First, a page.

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Meet The Dollar Store Resistance

ROCK HALL, Md. ― When Dollar General said it would open a store here in 2013, Jeff Carroll warned it would crush the business he’d operated for the previous decade.

His company, Bayside Foods, which he co-owns with his wife, was the biggest employer in this tiny town on Maryland’s Eastern Shore, and the only grocery store. But Carroll didn’t see how a hometown boy such as himself could compete with a faraway corporation’s weirdly low prices on things like bread and milk.

He pleaded with the town planning commission, arguing that Rock Hall’s 2011 “comprehensive plan” says local firms are key to the town’s success.

“I presented my case and re-read the comprehensive plan several times, and they just totally ignored me,” he said. “They went to take a vote, and I stood up and said, ‘What about me?’”

So Carroll hired a lawyer to appeal the permit and circulated a petition that garnered more than 600 signatures. And in so doing, Carroll joined the Dollar Store Resistance ― a plucky little movement that barely exists, can’t win, but, by God, it tries.

Dollar stores are popping up all over the country, outnumbering McDonald’s restaurants and Walmart supercenters combined. The low-cost stores are part of a broader transformation of the American retail landscape, which recently has seen the demise of malls and the rise of Amazon’s home delivery service.

And they’re a part of an even bigger, longer, sadder trend: the decline of local business. In the 1980s, independent retailers sold half the goods bought in U.S. stores, but by 2012 the independent share of sales had fallen to about a quarter, according to the Institute for Local Self Reliance, a national think tank that advocates for preserving local economic power.

Once or twice every month, someone from a small town reaches out to ILSR for help confronting a dollar store development, said Stacy Mitchell, the group’s director. Laws vary by state, and there’s usually not much that can be done. But Mitchell said there’s a familiar pattern for what happens after the store opens: If the town already has a grocery, that store will lose roughly 30 percent of its business.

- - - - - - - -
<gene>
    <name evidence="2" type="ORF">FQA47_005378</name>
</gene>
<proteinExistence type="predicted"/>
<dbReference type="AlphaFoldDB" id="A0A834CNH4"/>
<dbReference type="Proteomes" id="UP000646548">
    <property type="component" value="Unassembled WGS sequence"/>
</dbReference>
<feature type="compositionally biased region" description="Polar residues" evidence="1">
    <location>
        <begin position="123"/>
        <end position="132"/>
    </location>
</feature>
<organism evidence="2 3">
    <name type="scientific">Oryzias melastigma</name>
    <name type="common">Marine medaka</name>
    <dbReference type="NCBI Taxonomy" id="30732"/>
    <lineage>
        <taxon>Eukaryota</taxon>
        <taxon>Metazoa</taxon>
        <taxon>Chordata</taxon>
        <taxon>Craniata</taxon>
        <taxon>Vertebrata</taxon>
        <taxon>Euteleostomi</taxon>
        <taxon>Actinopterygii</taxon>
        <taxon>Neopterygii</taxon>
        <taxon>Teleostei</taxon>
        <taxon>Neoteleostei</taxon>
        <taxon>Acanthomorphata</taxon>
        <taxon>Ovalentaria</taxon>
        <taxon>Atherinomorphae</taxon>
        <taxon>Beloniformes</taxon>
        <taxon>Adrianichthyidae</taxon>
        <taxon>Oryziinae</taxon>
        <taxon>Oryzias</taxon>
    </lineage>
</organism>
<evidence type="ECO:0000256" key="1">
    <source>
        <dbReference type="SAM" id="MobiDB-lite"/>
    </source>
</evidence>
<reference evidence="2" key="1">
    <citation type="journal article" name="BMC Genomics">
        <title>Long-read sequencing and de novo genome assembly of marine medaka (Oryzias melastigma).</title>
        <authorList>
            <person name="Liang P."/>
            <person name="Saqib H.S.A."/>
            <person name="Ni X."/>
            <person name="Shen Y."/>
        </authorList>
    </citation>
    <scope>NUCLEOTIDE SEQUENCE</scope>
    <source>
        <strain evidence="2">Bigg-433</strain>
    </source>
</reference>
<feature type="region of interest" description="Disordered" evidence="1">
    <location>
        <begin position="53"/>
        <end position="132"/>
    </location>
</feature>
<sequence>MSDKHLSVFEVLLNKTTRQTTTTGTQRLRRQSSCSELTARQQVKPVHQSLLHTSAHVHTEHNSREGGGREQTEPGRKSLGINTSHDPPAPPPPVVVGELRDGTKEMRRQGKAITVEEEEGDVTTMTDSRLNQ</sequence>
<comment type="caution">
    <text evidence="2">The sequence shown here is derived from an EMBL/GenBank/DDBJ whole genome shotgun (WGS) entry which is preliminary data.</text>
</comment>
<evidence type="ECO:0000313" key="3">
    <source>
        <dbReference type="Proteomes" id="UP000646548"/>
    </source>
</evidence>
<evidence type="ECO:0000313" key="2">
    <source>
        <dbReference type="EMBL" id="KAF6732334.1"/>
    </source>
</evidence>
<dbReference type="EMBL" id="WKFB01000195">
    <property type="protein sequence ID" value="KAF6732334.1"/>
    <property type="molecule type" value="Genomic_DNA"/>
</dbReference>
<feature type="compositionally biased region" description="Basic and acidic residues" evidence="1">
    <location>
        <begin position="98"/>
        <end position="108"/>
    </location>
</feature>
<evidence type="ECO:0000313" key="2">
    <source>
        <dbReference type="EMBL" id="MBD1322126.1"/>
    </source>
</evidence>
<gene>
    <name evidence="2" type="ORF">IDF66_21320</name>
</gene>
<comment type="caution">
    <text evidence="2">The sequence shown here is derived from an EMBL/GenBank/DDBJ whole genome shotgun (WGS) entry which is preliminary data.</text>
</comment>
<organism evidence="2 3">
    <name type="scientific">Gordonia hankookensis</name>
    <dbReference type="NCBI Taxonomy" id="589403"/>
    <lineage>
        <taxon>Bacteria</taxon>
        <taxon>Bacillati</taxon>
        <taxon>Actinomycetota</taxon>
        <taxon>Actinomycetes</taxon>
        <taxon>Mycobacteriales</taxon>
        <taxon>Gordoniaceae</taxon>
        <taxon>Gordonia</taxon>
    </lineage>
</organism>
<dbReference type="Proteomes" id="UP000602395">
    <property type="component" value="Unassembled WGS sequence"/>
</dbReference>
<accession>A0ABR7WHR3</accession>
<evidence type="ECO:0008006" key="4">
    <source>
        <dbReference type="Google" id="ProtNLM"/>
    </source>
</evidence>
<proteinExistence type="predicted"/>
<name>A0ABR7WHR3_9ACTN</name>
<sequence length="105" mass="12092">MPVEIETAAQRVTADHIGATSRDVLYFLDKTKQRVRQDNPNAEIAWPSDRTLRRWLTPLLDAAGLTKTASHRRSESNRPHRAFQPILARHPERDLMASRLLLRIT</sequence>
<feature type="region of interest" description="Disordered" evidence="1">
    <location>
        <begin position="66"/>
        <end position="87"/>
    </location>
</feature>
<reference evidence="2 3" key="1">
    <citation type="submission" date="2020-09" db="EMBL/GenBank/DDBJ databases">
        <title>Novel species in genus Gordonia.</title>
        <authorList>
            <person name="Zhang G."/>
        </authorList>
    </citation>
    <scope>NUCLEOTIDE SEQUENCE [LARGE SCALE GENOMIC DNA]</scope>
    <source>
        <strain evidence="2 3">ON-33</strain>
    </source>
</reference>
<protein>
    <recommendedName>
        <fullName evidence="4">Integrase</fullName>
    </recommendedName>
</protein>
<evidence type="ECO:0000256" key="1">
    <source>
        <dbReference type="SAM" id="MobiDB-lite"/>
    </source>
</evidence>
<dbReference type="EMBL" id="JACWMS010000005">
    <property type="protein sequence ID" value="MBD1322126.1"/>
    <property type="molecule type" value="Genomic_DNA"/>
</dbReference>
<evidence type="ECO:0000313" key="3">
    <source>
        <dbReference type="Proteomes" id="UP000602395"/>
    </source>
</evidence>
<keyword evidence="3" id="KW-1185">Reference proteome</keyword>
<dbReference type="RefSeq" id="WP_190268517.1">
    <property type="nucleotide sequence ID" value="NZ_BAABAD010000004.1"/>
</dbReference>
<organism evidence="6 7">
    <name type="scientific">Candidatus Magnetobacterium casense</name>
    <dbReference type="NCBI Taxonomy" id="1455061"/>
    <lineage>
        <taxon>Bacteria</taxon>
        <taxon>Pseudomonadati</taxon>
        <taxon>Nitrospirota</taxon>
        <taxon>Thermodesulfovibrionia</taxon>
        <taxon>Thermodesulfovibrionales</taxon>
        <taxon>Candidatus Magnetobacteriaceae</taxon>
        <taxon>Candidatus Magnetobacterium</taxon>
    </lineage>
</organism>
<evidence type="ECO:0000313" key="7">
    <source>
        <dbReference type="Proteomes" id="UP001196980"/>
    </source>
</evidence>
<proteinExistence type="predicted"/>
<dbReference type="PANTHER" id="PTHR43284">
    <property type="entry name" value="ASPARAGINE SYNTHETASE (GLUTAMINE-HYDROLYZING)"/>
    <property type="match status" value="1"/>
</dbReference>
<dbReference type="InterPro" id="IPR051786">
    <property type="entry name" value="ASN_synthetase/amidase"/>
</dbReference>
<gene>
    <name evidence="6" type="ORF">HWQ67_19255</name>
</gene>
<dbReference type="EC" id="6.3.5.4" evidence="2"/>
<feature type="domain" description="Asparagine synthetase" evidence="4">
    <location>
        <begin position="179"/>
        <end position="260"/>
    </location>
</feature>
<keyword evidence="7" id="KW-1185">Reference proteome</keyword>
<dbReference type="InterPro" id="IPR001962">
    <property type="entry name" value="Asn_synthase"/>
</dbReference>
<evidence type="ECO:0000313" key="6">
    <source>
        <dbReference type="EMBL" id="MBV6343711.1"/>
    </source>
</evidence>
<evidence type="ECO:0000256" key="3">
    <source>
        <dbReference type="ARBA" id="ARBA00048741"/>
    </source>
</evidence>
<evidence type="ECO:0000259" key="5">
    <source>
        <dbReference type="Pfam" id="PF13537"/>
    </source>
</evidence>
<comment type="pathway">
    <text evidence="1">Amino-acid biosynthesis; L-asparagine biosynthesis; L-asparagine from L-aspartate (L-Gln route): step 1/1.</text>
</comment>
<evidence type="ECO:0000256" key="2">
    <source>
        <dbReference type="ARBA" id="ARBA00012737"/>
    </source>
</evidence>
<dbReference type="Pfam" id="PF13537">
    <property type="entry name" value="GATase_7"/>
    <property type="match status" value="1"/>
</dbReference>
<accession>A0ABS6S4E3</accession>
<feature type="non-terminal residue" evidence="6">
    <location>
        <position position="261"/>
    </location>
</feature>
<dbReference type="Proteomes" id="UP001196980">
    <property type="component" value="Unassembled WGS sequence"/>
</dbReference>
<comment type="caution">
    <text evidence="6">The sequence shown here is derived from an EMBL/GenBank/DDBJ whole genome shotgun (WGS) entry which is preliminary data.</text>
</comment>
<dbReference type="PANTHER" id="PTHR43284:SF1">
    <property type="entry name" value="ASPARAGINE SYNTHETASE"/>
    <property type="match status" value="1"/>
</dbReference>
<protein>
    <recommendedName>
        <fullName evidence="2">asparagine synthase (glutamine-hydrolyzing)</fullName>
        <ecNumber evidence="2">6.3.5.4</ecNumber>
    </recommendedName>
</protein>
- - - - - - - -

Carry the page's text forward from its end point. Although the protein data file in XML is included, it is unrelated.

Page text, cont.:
“The problem is, an independent grocer, because margins are small, losing that 30 percent often puts them in the red and they don’t have any resources to draw on,” Mitchell said. “There’s only so long a grocery store can hold on losing money.”

Dollar stores, by contrast, are owned by giant, profitable corporations with annual sales in the tens of billions.

“A Dollar General ― they can lose money at that new store for a year, two years, until that local grocer closes,” Mitchell said.

We couldn’t compete with the grocery part: the toilet paper, the paper good aisle, trash bags, the detergent aisle, snack food, canned vegetables.
Lonnie Lisai, independent grocer in Chester, Vermont

A recent Department of Agriculture analysis found that from 2007 to 2015, the overall number of grocery stores in the U.S. increased, but the share of stores that were independent declined from around 46 percent to 43 percent, with independents responsible for only 11 percent of retail food sales. Since they’re technically not groceries, dollar stores were excluded from the analysis, meaning it understates the decline of independent food retailers.  

Dollar stores are grocery stores. They feed more people than Whole Foods does, Mitchell said, citing her own analysis of federal consumer spending data. There’s usually no fresh produce, but you can get cheap packs of bacon, cans of soup or Velveeta cheese slices without having to drive to a giant facility.